What a swell, high-tech world this is.

Here I am, an old guy, adrift, bobbing slowly toward the Big Shore in a litter-filled, flat surf and what do I spy just ahead on the virtual horizon? A life raft, a means to propel myself back to the glittering cruise ship of life — that sparkly haven where existence is a full-blown, wear-your-best-Hawaiian-shirt party, and everyone on board is a rousing, totally fulfilled success. Life there can be magnificent, in every possible respect; so wonderful, in fact, it slops ceaselessly over the rim of the existential mug.

That vessel, that ark?

The Internet.

There’s good stuff on the Internet, for example the material from which a sturdy life foundation is constructed — vibrant and intimate relationships, financial gain, great health productive of frisky activity, sophisticated education and training.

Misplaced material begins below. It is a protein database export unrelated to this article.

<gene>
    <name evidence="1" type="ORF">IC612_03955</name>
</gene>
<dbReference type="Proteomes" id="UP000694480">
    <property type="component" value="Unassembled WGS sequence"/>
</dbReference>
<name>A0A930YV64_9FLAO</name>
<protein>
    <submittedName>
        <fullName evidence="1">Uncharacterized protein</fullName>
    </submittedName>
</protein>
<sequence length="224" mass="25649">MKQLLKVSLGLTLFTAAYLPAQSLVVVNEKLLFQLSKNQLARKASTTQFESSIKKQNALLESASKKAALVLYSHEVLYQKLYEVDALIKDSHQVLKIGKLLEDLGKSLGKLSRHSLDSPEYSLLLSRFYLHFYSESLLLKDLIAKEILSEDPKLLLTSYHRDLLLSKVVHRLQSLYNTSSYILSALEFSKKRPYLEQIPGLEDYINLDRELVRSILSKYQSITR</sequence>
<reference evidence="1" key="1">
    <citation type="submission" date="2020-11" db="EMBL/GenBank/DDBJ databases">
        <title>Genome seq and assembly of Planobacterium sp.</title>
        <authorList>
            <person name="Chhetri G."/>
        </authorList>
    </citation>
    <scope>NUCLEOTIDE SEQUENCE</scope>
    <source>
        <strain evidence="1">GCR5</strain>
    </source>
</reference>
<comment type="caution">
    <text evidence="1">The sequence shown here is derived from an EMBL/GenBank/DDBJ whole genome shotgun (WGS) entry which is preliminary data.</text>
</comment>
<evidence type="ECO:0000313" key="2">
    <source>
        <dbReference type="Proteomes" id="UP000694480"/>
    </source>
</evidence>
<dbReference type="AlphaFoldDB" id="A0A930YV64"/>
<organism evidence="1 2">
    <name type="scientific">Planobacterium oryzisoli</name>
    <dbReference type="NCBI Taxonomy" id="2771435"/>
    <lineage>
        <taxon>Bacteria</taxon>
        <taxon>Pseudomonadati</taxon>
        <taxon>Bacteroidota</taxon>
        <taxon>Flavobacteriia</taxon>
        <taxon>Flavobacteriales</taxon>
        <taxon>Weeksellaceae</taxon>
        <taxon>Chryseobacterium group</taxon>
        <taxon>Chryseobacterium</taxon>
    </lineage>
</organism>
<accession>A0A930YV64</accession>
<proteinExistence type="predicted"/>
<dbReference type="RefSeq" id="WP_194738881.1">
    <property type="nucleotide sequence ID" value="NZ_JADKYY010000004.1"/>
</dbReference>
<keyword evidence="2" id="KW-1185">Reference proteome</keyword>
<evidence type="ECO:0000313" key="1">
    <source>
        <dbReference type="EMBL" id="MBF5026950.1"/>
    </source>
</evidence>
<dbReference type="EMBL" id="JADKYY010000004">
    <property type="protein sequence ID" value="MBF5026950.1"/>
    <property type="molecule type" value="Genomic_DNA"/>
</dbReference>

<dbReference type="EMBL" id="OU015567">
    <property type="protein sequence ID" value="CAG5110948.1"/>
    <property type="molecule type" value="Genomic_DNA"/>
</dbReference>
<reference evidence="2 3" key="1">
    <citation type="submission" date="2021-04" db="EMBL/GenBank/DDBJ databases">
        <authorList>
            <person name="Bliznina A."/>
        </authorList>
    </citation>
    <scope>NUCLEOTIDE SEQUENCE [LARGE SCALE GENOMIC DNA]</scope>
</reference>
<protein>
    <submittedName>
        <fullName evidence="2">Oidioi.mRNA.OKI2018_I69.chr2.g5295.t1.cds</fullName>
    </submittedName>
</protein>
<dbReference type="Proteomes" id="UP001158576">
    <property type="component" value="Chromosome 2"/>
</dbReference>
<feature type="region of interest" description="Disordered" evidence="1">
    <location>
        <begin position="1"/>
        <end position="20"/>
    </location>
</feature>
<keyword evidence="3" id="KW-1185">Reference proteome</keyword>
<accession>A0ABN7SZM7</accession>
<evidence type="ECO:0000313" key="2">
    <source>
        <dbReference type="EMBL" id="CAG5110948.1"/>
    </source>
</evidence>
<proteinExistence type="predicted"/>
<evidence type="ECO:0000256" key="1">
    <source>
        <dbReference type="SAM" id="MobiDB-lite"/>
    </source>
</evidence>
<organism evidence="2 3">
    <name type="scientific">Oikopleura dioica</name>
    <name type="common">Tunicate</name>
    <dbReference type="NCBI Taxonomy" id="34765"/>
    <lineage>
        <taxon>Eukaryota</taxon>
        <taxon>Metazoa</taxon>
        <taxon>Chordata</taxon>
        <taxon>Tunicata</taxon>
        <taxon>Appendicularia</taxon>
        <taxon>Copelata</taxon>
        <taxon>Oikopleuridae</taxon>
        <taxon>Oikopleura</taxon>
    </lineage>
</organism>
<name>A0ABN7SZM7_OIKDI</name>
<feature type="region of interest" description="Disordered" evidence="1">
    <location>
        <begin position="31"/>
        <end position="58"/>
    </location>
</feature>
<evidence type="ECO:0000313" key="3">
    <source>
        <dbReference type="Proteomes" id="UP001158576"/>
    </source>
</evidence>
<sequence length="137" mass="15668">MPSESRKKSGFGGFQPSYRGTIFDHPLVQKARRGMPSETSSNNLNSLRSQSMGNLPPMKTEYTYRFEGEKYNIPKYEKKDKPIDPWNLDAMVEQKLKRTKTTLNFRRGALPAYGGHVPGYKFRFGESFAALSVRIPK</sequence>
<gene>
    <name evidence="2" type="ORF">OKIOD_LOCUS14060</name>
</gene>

Just what I need!

As I study the e-mails, it becomes apparent everyone who contacts me on the Internet is ultra generous, intensely concerned about the quality of my life.

They are, in effect, offering to paddle the life raft as I make my way to the cruise ship to join my fellow fully-realized passengers. (I have a hunch, once you are on board, you are immortal).

And, the best part of most of these Internet opportunities is you don’t have to do anything tedious or time-consuming to receive accolades, degrees, love, money, certificates of achievement, glory. If you’ve got some bucks, they’re yours for the taking.

As I read the titles of the e-mails, it is clear what benefits await me.

Personal relationships? What does “Girls Don’t Like U?” have to say about the changes in lifestyle I’ll undergo if I send a bit of cash to a website in return for “instructions?”

“Nobody Will No About Your Problims.”

Perfect. I have so many of problims, any tips on how to hide them is a godsend. Girls will like me, and they won’t have a clue about my problims. It doesn’t get much better than that!

“Viagggra, Perscripshun Medicss for Every Alement.”

By all means. (The “viagggra” might lead to an embarrassing moment in the produce section of the supermarket, but I’m pretty sure the blood pressure medication I receive from Mexico in “an unmarked package” will deal with the emergency.)